Saturday, November 3, 2012

Color in Fantasy, Part 1: Tools

Over the past few weeks, I've been learning the delicate, obstinate, and so-called art of Photoshop. I've spent many frustrated hours staring at a canvas, paintbrush in hand, contemplating the next brushstroke--excuse me, I should say, hunched over the keyboard, manipulating pixels click by click. But let me get to my point. Through my journey in photoshop, I've learned quite a few things about correcting, manipulating, and applying color in digital images. And then I realized something even more interesting (especially for those who have stuck with me through this introductory paragraph): writers can learn a lot about using color in writing fantasy from Photoshop.

How do colors apply to fantasy, you ask? Well, let's look at it as Photoshop would: tool-by-tool.

First up is hue. The hue refers to the pure, undiluted, rainbow-like colors that most people would consider "colors." Hue means yellow, green, blue, red, magenta, orange--in their purest form. From a writing perspective, you want to make full use of the range of colors hue offers. If one character has a green cardigan, then for goodness' sake don't give another character a green scarf! Add variety and even spice to your story by mixing up the colors you use. A girl wears purple glasses. A boy has orange shoelaces. Hue is excellent for variety in details, and for making particular characters distinct based on what color they are associated with.

Second, we've got value. That's how much darkness each color has. To get a bit technical, a value of 50% is the pure color, the hue, that we talked about above. Black is 0% value. White is 100% value. Now this is all quite fascinating, but from a writer's perspective, the "value" tool has a practical usefulness. The levels of darkness (value) in each setting, each object, and even each character add depth and symbolism to your story. Obviously, a darker setting is more mysterious, more scary, more evil--in short, it's metaphorically darker. Tolkien's Mines of Moria were in deep darkness, which added to the spookiness and the sense of danger in the setting. Even objects that are darker in value seem to be symbolically darker in purpose. So play around with the value tool in your writing, and consider the levels of darkness in your story and how they affect the tale.

Third up is saturation. Saturation is the "purity" of each color. Again, to be technical, 100% saturation is the hue (pure color), and 0% saturation is white. Value measures from white to black; saturation only measures from white to hue (pure color). Why is saturation valuable for fantasy writers especially? Obviously, as with hue and value, saturation is great for adding a variety of memorable colors to your story (chartreuse, for example). It's also great for atmosphere in settings. Even further, though, one of the most fantastic parts of fantasy is that we don't have to accept the world the way it is. For example, what if your villain threatens to remove all the saturation from the world, making the world a colorless white? Or what if your world is colorless (0% saturation), and then your hero(ine) discovers color? It's fascinating to imagine the implications!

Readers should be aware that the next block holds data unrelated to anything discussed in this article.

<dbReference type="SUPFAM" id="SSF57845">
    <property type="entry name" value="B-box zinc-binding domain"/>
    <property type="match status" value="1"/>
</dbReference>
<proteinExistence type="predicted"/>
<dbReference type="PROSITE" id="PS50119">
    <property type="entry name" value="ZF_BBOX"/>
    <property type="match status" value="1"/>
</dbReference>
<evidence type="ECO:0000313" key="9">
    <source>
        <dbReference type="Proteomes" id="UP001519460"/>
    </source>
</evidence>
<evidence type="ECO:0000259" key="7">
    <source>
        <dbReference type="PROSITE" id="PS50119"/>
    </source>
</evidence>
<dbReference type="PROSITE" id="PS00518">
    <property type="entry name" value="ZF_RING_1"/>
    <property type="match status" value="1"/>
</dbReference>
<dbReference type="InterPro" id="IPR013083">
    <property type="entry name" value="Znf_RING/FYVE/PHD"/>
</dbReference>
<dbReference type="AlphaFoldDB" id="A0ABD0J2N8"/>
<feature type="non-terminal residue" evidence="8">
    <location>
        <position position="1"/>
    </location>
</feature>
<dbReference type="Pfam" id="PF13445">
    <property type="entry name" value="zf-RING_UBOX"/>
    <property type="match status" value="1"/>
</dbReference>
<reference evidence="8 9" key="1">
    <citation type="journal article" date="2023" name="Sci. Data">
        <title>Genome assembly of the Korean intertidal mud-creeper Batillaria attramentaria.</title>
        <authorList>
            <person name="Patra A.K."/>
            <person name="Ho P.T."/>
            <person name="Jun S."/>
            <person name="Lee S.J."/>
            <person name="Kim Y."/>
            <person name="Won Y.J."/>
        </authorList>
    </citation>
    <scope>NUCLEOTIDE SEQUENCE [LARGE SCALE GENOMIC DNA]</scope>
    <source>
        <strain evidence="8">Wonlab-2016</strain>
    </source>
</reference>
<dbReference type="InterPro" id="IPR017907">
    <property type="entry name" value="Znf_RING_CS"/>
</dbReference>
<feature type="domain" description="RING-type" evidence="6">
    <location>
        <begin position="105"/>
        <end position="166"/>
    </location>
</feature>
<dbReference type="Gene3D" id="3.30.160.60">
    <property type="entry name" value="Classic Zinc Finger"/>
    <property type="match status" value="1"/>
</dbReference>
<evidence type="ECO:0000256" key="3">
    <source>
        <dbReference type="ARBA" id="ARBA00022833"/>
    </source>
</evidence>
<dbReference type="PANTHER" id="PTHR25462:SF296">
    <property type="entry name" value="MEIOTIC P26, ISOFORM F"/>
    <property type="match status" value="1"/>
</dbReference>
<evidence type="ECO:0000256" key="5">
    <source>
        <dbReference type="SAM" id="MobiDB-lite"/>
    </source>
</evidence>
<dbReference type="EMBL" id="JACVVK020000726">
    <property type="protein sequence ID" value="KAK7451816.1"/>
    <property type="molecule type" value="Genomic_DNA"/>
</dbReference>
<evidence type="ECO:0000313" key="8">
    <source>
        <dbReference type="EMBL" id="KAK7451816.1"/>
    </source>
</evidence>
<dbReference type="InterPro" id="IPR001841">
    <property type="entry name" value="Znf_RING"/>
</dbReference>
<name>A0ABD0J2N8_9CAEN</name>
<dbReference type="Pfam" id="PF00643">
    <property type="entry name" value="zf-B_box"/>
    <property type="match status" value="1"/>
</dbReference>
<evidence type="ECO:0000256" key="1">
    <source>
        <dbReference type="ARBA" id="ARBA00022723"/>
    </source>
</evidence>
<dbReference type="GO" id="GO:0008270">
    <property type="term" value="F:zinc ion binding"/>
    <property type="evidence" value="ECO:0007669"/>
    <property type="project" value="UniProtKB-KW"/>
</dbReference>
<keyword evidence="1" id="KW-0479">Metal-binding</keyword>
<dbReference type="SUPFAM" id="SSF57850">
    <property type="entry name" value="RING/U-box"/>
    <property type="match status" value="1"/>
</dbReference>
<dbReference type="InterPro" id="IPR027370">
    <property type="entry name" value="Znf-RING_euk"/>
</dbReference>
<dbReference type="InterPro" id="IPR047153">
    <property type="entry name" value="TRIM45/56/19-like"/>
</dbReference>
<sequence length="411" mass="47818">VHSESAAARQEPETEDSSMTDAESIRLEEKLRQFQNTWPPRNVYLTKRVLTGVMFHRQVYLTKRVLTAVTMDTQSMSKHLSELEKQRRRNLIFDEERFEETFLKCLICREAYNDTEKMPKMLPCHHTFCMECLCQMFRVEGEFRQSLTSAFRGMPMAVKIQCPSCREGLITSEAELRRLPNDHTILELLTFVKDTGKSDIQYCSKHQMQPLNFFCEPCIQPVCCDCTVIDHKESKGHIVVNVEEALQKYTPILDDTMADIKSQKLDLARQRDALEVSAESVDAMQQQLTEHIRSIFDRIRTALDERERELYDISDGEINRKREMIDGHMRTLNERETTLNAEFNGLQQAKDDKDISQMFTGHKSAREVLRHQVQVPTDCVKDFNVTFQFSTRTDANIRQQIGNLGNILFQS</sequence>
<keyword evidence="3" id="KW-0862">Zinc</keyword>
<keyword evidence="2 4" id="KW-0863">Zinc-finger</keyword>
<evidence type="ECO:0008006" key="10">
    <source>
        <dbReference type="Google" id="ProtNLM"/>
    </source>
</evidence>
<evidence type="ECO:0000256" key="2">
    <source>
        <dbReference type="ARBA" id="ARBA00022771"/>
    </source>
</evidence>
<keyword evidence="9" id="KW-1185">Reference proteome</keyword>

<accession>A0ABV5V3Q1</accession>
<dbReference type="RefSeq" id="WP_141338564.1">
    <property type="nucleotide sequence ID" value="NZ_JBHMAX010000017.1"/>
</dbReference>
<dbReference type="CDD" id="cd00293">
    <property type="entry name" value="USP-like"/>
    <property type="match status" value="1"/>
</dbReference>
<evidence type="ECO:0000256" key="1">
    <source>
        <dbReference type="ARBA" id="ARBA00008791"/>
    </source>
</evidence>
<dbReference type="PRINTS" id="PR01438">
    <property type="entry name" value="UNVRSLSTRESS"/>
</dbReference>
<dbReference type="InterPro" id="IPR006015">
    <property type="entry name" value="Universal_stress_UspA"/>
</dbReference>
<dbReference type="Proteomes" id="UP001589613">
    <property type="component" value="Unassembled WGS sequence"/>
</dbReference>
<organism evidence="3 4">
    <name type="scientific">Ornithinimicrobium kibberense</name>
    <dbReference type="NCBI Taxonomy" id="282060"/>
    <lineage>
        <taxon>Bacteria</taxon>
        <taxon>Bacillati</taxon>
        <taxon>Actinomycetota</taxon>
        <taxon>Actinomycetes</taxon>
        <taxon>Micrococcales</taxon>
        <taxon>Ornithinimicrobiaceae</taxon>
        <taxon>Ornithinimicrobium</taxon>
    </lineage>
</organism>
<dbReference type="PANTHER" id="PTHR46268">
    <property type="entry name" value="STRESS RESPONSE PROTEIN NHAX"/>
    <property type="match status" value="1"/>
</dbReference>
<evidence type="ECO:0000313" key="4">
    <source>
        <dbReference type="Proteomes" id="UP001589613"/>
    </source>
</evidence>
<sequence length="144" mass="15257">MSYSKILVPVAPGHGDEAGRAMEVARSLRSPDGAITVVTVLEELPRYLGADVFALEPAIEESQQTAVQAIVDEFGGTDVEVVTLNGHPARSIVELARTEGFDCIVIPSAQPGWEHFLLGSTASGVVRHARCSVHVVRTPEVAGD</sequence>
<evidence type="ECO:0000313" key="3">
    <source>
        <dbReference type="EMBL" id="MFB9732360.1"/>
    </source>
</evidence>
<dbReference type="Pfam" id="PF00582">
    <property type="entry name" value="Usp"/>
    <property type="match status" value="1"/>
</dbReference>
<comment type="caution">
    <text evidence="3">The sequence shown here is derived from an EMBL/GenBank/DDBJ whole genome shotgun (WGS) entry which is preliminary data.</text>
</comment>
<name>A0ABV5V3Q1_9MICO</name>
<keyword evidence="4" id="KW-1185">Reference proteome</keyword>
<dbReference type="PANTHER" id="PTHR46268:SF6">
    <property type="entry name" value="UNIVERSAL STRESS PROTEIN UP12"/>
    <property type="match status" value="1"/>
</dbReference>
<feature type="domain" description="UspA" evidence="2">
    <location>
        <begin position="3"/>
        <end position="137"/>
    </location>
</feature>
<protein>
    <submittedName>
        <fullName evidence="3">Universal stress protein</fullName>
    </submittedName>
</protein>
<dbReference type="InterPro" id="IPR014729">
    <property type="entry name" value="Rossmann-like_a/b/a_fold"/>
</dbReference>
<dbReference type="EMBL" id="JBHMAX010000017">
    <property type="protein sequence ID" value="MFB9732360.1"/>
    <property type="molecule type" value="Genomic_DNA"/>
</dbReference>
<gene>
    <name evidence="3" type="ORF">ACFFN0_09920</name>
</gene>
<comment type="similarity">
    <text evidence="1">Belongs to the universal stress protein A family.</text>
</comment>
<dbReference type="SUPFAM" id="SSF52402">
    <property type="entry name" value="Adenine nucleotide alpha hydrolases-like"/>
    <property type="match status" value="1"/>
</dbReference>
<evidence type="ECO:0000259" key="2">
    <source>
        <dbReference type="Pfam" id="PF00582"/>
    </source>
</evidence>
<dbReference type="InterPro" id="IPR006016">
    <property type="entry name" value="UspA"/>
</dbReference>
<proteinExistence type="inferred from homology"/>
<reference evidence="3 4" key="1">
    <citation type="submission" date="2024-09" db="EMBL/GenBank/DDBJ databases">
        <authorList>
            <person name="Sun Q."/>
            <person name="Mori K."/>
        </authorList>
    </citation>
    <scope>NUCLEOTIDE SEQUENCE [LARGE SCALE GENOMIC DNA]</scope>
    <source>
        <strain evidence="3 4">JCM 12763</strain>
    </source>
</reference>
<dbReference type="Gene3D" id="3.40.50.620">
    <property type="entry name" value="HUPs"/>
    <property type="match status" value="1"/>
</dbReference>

To sum up what we've been discussing, these three tools--hue, value, and saturation--together produce all the colors possible. Any color you can imagine (and a few that you probably can't) comes from a combination of hue, saturation, and value (commonly abbreviated HSB in physics textbooks and Photoshop alike).  Use them to add detail, variety, mood, and the fantastic to your story.

One last comment about color tools: when in doubt, invert. Do the opposite of what you normally would. Give your villains something white to wear and hide the scary monsters in the light forest rather than the dark one. Have the villains attempt to unleash color on the unsuspecting population, and make your heroes defend the cause of 0% saturation! Consider making your hero's favorite color your personal least favorite. Each of these "unusual" choices will add a definitely unique flavor to your fantasy. Always experiment and invert!

There's a lot more to consider about colors in fantasy, so be on the lookout for part 2 coming next week!


  1. WOW! This is such a unique view on fantasy! I am totally going to try and use it while I am writing. Thank you! :)

    1. Thanks, Kaycee! If you end up writing a story about color, I'd love to see it! It's definitely very exciting to imagine the possibilities :)

  2. Ah, the joys of photoshop. I've been using it for editing product images at work for a while now, and turn to google to learn how to do things, since its menu's don't really help at all.

    Loved your applications of photoshop to fantasy writings here, very creative, hue, value, and saturation :)

    God bless

    1. That's cool, Peter. Yeah, I definitely agree that Photoshop's interface is about as explanatory and easy-to-use as a cliff. Still, once you unleash the hidden secrets, it can be quite informative! I've found Deke McClelland's Photoshop one-on-one to be extremely helpful, personally.

      Thanks! The connections are definitely fascinating to ponder!


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